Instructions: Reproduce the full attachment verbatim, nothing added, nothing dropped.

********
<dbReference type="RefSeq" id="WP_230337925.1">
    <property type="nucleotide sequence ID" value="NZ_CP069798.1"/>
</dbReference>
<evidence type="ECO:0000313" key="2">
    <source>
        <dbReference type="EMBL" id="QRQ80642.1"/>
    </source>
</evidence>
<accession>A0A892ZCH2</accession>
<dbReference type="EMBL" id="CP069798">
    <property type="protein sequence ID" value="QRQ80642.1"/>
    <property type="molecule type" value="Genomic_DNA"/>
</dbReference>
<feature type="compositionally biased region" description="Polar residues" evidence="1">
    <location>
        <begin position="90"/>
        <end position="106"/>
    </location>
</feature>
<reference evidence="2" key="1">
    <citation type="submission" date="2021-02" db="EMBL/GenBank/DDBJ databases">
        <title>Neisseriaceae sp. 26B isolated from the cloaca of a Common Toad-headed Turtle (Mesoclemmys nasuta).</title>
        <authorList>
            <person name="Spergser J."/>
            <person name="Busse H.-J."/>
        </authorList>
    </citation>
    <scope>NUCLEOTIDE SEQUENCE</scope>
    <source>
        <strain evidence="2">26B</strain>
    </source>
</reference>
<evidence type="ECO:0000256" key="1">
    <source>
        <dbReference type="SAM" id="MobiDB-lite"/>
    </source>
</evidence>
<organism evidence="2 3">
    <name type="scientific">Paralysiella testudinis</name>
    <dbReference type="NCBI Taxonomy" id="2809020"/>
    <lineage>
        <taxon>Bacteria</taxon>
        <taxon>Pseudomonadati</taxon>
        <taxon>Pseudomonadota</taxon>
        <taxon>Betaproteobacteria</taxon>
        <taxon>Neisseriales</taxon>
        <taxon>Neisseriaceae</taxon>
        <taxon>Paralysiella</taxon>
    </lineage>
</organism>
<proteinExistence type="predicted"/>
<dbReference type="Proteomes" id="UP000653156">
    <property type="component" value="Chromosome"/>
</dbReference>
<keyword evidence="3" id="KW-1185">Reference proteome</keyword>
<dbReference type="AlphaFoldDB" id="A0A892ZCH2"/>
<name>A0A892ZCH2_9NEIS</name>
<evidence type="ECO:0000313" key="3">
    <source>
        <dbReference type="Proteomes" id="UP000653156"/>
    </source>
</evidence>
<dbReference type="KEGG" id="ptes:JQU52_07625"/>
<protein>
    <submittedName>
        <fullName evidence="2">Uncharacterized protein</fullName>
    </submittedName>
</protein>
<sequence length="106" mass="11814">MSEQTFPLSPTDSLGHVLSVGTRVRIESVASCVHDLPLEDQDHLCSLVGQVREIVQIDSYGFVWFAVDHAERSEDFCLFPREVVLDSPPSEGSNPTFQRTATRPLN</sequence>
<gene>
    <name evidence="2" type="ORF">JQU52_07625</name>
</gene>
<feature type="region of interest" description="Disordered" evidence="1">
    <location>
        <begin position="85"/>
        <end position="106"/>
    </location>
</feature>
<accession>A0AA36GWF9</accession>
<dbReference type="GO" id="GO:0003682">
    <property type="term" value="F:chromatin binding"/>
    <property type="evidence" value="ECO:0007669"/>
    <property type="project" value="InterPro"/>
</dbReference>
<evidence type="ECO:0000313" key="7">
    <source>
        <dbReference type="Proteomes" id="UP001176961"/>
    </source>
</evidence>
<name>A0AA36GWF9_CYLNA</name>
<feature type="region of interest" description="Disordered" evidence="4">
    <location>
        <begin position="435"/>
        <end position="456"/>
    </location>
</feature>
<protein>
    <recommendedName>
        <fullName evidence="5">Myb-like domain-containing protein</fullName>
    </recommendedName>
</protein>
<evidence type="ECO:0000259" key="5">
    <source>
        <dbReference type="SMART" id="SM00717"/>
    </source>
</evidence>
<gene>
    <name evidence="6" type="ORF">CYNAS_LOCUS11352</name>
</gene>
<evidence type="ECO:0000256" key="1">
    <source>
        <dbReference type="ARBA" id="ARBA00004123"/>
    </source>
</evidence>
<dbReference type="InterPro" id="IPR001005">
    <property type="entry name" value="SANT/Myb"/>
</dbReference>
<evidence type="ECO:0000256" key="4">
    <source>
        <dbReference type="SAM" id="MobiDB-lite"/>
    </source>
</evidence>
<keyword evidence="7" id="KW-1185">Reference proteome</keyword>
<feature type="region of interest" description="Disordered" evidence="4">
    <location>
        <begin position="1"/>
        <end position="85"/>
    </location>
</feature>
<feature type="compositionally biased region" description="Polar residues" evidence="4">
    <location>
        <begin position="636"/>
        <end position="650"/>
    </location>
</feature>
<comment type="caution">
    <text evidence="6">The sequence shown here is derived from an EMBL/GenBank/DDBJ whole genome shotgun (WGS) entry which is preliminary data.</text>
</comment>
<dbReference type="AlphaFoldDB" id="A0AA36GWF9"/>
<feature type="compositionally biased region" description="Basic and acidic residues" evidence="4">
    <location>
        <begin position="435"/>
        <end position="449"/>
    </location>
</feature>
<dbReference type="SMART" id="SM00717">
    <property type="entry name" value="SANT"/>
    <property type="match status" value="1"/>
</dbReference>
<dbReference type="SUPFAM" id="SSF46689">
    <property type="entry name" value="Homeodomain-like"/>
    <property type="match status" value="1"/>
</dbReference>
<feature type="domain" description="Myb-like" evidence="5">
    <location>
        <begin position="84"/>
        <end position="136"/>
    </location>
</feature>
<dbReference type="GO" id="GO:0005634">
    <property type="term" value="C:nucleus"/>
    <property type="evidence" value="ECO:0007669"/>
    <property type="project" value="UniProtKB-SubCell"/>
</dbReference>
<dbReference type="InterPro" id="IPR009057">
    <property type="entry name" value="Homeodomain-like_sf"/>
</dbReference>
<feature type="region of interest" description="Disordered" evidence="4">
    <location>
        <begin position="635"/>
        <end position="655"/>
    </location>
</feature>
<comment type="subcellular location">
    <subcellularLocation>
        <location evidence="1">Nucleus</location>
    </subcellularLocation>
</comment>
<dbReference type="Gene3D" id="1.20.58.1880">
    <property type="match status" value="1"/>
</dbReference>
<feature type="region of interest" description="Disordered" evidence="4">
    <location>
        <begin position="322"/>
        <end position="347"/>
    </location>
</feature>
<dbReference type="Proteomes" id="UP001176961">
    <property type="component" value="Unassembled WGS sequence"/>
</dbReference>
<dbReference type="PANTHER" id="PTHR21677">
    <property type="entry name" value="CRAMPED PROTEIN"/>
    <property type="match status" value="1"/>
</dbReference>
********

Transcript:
<dbReference type="RefSeq" id="WP_230337925.1">
    <property type="nucleotide sequence ID" value="NZ_CP069798.1"/>
</dbReference>
<evidence type="ECO:0000313" key="2">
    <source>
        <dbReference type="EMBL" id="QRQ80642.1"/>
    </source>
</evidence>
<accession>A0A892ZCH2</accession>
<dbReference type="EMBL" id="CP069798">
    <property type="protein sequence ID" value="QRQ80642.1"/>
    <property type="molecule type" value="Genomic_DNA"/>
</dbReference>
<feature type="compositionally biased region" description="Polar residues" evidence="1">
    <location>
        <begin position="90"/>
        <end position="106"/>
    </location>
</feature>
<reference evidence="2" key="1">
    <citation type="submission" date="2021-02" db="EMBL/GenBank/DDBJ databases">
        <title>Neisseriaceae sp. 26B isolated from the cloaca of a Common Toad-headed Turtle (Mesoclemmys nasuta).</title>
        <authorList>
            <person name="Spergser J."/>
            <person name="Busse H.-J."/>
        </authorList>
    </citation>
    <scope>NUCLEOTIDE SEQUENCE</scope>
    <source>
        <strain evidence="2">26B</strain>
    </source>
</reference>
<evidence type="ECO:0000256" key="1">
    <source>
        <dbReference type="SAM" id="MobiDB-lite"/>
    </source>
</evidence>
<organism evidence="2 3">
    <name type="scientific">Paralysiella testudinis</name>
    <dbReference type="NCBI Taxonomy" id="2809020"/>
    <lineage>
        <taxon>Bacteria</taxon>
        <taxon>Pseudomonadati</taxon>
        <taxon>Pseudomonadota</taxon>
        <taxon>Betaproteobacteria</taxon>
        <taxon>Neisseriales</taxon>
        <taxon>Neisseriaceae</taxon>
        <taxon>Paralysiella</taxon>
    </lineage>
</organism>
<proteinExistence type="predicted"/>
<dbReference type="Proteomes" id="UP000653156">
    <property type="component" value="Chromosome"/>
</dbReference>
<keyword evidence="3" id="KW-1185">Reference proteome</keyword>
<dbReference type="AlphaFoldDB" id="A0A892ZCH2"/>
<name>A0A892ZCH2_9NEIS</name>
<evidence type="ECO:0000313" key="3">
    <source>
        <dbReference type="Proteomes" id="UP000653156"/>
    </source>
</evidence>
<dbReference type="KEGG" id="ptes:JQU52_07625"/>
<protein>
    <submittedName>
        <fullName evidence="2">Uncharacterized protein</fullName>
    </submittedName>
</protein>
<sequence length="106" mass="11814">MSEQTFPLSPTDSLGHVLSVGTRVRIESVASCVHDLPLEDQDHLCSLVGQVREIVQIDSYGFVWFAVDHAERSEDFCLFPREVVLDSPPSEGSNPTFQRTATRPLN</sequence>
<gene>
    <name evidence="2" type="ORF">JQU52_07625</name>
</gene>
<feature type="region of interest" description="Disordered" evidence="1">
    <location>
        <begin position="85"/>
        <end position="106"/>
    </location>
</feature>
<accession>A0AA36GWF9</accession>
<dbReference type="GO" id="GO:0003682">
    <property type="term" value="F:chromatin binding"/>
    <property type="evidence" value="ECO:0007669"/>
    <property type="project" value="InterPro"/>
</dbReference>
<evidence type="ECO:0000313" key="7">
    <source>
        <dbReference type="Proteomes" id="UP001176961"/>
    </source>
</evidence>
<name>A0AA36GWF9_CYLNA</name>
<feature type="region of interest" description="Disordered" evidence="4">
    <location>
        <begin position="435"/>
        <end position="456"/>
    </location>
</feature>
<protein>
    <recommendedName>
        <fullName evidence="5">Myb-like domain-containing protein</fullName>
    </recommendedName>
</protein>
<evidence type="ECO:0000259" key="5">
    <source>
        <dbReference type="SMART" id="SM00717"/>
    </source>
</evidence>
<gene>
    <name evidence="6" type="ORF">CYNAS_LOCUS11352</name>
</gene>
<evidence type="ECO:0000256" key="1">
    <source>
        <dbReference type="ARBA" id="ARBA00004123"/>
    </source>
</evidence>
<dbReference type="InterPro" id="IPR001005">
    <property type="entry name" value="SANT/Myb"/>
</dbReference>
<evidence type="ECO:0000256" key="4">
    <source>
        <dbReference type="SAM" id="MobiDB-lite"/>
    </source>
</evidence>
<keyword evidence="7" id="KW-1185">Reference proteome</keyword>
<feature type="region of interest" description="Disordered" evidence="4">
    <location>
        <begin position="1"/>
        <end position="85"/>
    </location>
</feature>
<feature type="compositionally biased region" description="Polar residues" evidence="4">
    <location>
        <begin position="636"/>
        <end position="650"/>
    </location>
</feature>
<comment type="caution">
    <text evidence="6">The sequence shown here is derived from an EMBL/GenBank/DDBJ whole genome shotgun (WGS) entry which is preliminary data.</text>
</comment>
<dbReference type="AlphaFoldDB" id="A0AA36GWF9"/>
<feature type="compositionally biased region" description="Basic and acidic residues" evidence="4">
    <location>
        <begin position="435"/>
        <end position="449"/>
    </location>
</feature>
<dbReference type="SMART" id="SM00717">
    <property type="entry name" value="SANT"/>
    <property type="match status" value="1"/>
</dbReference>
<dbReference type="SUPFAM" id="SSF46689">
    <property type="entry name" value="Homeodomain-like"/>
    <property type="match status" value="1"/>
</dbReference>
<feature type="domain" description="Myb-like" evidence="5">
    <location>
        <begin position="84"/>
        <end position="136"/>
    </location>
</feature>
<dbReference type="GO" id="GO:0005634">
    <property type="term" value="C:nucleus"/>
    <property type="evidence" value="ECO:0007669"/>
    <property type="project" value="UniProtKB-SubCell"/>
</dbReference>
<dbReference type="InterPro" id="IPR009057">
    <property type="entry name" value="Homeodomain-like_sf"/>
</dbReference>
<feature type="region of interest" description="Disordered" evidence="4">
    <location>
        <begin position="635"/>
        <end position="655"/>
    </location>
</feature>
<comment type="subcellular location">
    <subcellularLocation>
        <location evidence="1">Nucleus</location>
    </subcellularLocation>
</comment>
<dbReference type="Gene3D" id="1.20.58.1880">
    <property type="match status" value="1"/>
</dbReference>
<feature type="region of interest" description="Disordered" evidence="4">
    <location>
        <begin position="322"/>
        <end position="347"/>
    </location>
</feature>
<dbReference type="Proteomes" id="UP001176961">
    <property type="component" value="Unassembled WGS sequence"/>
</dbReference>
<dbReference type="PANTHER" id="PTHR21677">
    <property type="entry name" value="CRAMPED PROTEIN"/>
    <property type="match status" value="1"/>
</dbReference>